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The EPCOMSIM study was carried out to quantitatively assess the impact of plasma plumes generated by common ion thrusters (SPT-100, PPS-1350, HEMP-T) on the RF comlink of a geostationary telecommunications satellite.
Ion thrusters offer a high specific impulse making them attractive for station keeping manoeuvres of geostationary satellites. The satellite corners are an attractive position to mount the thrusters where they fire within the field-of-view of the payload reflector antennas for an extended period of time. Instabilities within the plasma plume could modulate onto the RF carrier and in turn degrade signal quality. The impact must be known to guarantee the performance of the mission.
The objective of the EPCOMSIM study was two-fold:
Point 1 required the development of a stable mechanical+electrical setup inside the chosen vacuum facility (IV10 of Alta in Pisa, Italy, the largest vacuum chamber available in Europe for electric propulsion testing), a RF acquisition system able to work within the highly reverberating environment inside the vacuum chamber and the RF test setups themselves.
Point 2 required the development of detailed plume models of the three test thrusters (SPT-100, HEMP-T and PPS-1350) and on the electromagnetic side the development of an EM solver tailored to the specific problem. The EM solver was integrated into the software Antenna Design Framework-ElectroMagnetic Satellite (ADF-EMS) by IDS to have an easy to use interface.
The following key issues have been addressed in the EPCOMSIM study.
The plasma induced EM interference is a complex phenomenon depending on many parameters. The simulation tool has been developed and validated against the extensive measurement results and is the first tool on the market able to simulate the effect.
The simulation tool allows satellite manufacturers to optimise the spacecraft design i.e. placement of the ion thruster with respect to the payload reflector antennas deriving preferred and/or stay-out zones. Up to now a thruster placement with firing through the reflector antennas field-of-view has generally been avoided. The tool offers the opportunity to investigate optimized configurations.
The tests were carried out in two parts:
The advanced test setup was derived from two spacecraft configurations: the baseline configuration consisting of one large side-deployable reflector and an alternative configuration for multispotbeam missions with two medium-sized reflectors. The experimental setup was designed to cover both configurations.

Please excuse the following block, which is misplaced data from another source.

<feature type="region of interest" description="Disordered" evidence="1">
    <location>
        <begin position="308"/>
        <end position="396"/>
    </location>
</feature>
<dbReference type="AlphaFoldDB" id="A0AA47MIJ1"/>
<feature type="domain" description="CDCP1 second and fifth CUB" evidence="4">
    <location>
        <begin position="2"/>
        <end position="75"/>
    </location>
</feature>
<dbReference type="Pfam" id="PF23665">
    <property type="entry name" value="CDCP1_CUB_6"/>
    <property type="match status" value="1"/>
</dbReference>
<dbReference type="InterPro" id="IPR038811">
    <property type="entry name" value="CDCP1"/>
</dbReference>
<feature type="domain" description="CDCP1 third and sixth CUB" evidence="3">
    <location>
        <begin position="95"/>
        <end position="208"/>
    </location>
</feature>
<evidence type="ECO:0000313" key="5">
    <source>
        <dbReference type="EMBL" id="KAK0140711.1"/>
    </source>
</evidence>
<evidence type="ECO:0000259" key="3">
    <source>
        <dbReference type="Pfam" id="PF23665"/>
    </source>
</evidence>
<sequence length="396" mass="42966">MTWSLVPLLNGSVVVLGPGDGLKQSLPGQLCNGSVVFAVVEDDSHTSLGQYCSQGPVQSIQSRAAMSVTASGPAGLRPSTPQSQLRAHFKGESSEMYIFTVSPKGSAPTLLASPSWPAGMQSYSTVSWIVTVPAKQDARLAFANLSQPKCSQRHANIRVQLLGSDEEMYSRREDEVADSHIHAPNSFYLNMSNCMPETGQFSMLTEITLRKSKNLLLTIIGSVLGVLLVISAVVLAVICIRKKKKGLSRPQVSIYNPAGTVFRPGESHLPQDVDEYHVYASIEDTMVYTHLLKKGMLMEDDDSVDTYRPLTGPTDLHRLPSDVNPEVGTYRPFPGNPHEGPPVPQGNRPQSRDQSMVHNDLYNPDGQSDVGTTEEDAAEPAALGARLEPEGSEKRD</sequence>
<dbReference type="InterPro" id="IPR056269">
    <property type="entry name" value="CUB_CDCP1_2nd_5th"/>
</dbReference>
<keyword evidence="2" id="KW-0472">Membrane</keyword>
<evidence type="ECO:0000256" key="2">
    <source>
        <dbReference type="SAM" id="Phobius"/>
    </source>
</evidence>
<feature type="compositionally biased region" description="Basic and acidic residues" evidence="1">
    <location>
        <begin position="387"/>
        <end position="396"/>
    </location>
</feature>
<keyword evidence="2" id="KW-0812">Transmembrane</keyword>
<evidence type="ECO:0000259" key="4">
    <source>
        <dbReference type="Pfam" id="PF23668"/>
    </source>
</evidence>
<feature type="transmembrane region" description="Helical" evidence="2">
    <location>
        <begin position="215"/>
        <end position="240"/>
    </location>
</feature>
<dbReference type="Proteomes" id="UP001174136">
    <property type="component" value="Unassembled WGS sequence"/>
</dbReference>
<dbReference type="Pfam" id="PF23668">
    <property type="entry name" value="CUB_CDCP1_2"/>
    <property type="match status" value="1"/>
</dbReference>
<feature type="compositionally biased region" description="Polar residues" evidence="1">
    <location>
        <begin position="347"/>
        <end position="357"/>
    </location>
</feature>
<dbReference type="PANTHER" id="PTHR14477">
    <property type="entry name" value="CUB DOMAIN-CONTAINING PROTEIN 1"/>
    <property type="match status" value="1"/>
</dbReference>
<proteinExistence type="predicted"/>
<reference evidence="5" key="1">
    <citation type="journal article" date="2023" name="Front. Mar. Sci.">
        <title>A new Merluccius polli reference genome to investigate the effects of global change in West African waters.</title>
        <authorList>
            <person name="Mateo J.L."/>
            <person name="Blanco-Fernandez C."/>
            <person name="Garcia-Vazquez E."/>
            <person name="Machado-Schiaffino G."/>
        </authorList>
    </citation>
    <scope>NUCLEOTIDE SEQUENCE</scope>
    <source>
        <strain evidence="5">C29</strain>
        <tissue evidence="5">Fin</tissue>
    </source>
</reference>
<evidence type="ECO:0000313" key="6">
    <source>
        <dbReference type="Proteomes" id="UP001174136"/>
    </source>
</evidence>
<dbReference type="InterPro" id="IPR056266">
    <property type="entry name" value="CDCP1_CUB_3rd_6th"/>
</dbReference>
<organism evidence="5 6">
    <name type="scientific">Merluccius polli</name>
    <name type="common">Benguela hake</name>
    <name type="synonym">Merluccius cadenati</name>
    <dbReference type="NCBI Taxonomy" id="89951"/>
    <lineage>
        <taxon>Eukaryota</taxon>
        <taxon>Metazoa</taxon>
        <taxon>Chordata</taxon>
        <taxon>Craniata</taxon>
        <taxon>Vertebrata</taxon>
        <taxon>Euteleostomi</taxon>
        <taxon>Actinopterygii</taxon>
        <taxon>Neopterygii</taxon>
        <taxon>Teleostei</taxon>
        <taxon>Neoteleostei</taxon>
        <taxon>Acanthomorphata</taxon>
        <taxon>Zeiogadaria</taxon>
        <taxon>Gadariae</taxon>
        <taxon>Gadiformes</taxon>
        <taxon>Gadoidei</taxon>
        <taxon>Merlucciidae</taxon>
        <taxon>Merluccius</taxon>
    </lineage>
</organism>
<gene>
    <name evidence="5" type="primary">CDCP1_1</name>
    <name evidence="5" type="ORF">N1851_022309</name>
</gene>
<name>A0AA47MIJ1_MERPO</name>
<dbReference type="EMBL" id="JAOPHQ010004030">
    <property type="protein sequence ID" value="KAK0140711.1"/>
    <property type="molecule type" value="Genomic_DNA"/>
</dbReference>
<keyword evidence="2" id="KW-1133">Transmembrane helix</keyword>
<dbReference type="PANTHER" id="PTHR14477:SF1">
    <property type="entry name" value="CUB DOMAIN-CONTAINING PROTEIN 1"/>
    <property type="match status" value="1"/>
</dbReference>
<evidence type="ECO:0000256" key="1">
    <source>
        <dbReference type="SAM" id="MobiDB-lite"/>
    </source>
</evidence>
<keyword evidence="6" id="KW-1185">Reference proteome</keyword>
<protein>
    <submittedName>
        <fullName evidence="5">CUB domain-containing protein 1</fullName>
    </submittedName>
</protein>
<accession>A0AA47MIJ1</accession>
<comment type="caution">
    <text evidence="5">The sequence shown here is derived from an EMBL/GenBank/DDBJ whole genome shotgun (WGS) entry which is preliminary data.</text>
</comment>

Vacuum chamber accommodation of the experimental setup (left) and photograph of the advanced test setup (right)
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The largest reflector of the SGEO mission was chosen for the test setup. The reflector-to-thruster geometry is fully representative of the actual satellite design. In order to have a direct comparison between both configurations the reflector diameter is identical. The test setup is shown in the figure (the satellite body is added for clarification purposes). In order to measure inside the vacuum chamber each reflector has been paired with a second collecting reflector of prime-focus type. Each reflector pair forms a ‘beam waveguide’ system where the upper reflector collects almost all of the beams from the lower reflector. This maximizes the signal-to-noise ratio (SNR) and minimizes the energy coupled to the chamber. High-frequency Langmuir probes have been added as further diagnostic tool.
The simulation activity was carried out as follows:
Fitting functions for the stationary plumes are derived from the input of the thruster manufacturers (Snecma and Thales Electron Devices). The instability mode is modelled analytically. The EM modelling scenario is based on a quasi-static approach (the RF signal is much faster than the plume instability) and a non-invasive plume condition (the plume density and its gradients are negligible in close vicinity of relevant radiating elements). The computation uses the equivalence principle where the plume is replaced by equivalent Huygens sources. The equivalent surface can be chosen according to the plasma permittivity and its gradient. A dedicated scheme called phase-front model has been developed to accelerate the computations within an iterative physical optics (PO) paradigm. The modelling tool has been integrated into the ADF-EMS where a dedicated modelling procedure allows the user to define the plasma plume parameters and its installation in the spacecraft model conveniently.
Phase 1 Tool Development and Demonstrator Manufacturing:
Phase 2 Test Campaigns:
The EPCOMSIM study was completed in March 2012. All objectives have been reached.